Thursday, December 08, 2011
From a couple of professors at the University of Zurich, a study that suggests that applying a surtax to the bonuses of bankers will tend to increase risk-taking behavior, rather than dampen it.
First, whaddya expect from a couple of Swiss academics?
Second, governmental attempts to regulate compensation in the name of populism almost always backfire, because people acting in their self interest are a lot more motivated and devious than politicians and regulation-writers. See, e.g., the consequence of Bill Clinton's surtax on executive salaries in excess of $1 million per year. That drove much higher performance-based equity compensation, the primary cause of soaring total pay.
... That drove much higher performance-based equity compensation, the primary cause of soaring total pay.
And, that contributed to the shift from paying dividends to increasing stock prices. This shift leads to an increased emphasis on short-term growth instead of long-term growth. Each new attempt to fix the problems caused by the last fix causes new problems. These are compounded with each bad outcome reinforcing the other bad outcomes.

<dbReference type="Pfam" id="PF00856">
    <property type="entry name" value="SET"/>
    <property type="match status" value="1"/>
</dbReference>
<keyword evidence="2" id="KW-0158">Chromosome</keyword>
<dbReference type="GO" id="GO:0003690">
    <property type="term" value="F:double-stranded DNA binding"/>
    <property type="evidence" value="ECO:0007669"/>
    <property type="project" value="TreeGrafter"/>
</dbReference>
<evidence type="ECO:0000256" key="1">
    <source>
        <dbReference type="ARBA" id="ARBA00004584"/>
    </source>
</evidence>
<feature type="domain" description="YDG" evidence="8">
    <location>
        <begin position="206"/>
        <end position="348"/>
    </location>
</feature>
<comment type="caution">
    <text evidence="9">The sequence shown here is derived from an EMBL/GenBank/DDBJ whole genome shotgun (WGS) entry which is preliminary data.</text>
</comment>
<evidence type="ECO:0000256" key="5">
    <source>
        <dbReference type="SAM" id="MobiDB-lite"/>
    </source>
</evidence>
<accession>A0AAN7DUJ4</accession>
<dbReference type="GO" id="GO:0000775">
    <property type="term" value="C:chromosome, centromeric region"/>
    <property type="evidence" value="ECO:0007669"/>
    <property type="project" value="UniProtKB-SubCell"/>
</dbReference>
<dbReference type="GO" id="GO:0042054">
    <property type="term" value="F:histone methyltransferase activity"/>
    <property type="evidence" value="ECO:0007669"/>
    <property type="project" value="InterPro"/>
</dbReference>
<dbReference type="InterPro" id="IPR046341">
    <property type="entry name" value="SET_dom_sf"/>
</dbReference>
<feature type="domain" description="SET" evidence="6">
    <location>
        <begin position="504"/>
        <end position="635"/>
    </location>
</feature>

Eventually you wind up with a company that is going to revolutionize the grocery business by using FedEx to deliver orders, and you know "we're not in Kansas anymore" when this seems like a reasonable business model to most people.
As noted by the esteemed philosopher Hunter S. Thompson, "When the going gets weird, the weird turn pro."
"For the Snark was a Boojum, you see."
I didn't look at the article but it's plausible. When it comes to investments, government is the worst kind of partner. It wants a cut of the winnings, but doesn't share in losses.
When you're investing your own money, it can skew your decision to taking less risk. Hence the popularity of tax-free municipals for the likes of John Kerry and his Heinz wealth.
When you're working with other people's money -- and you have a personal lifestyle bogey to support -- I'd double down,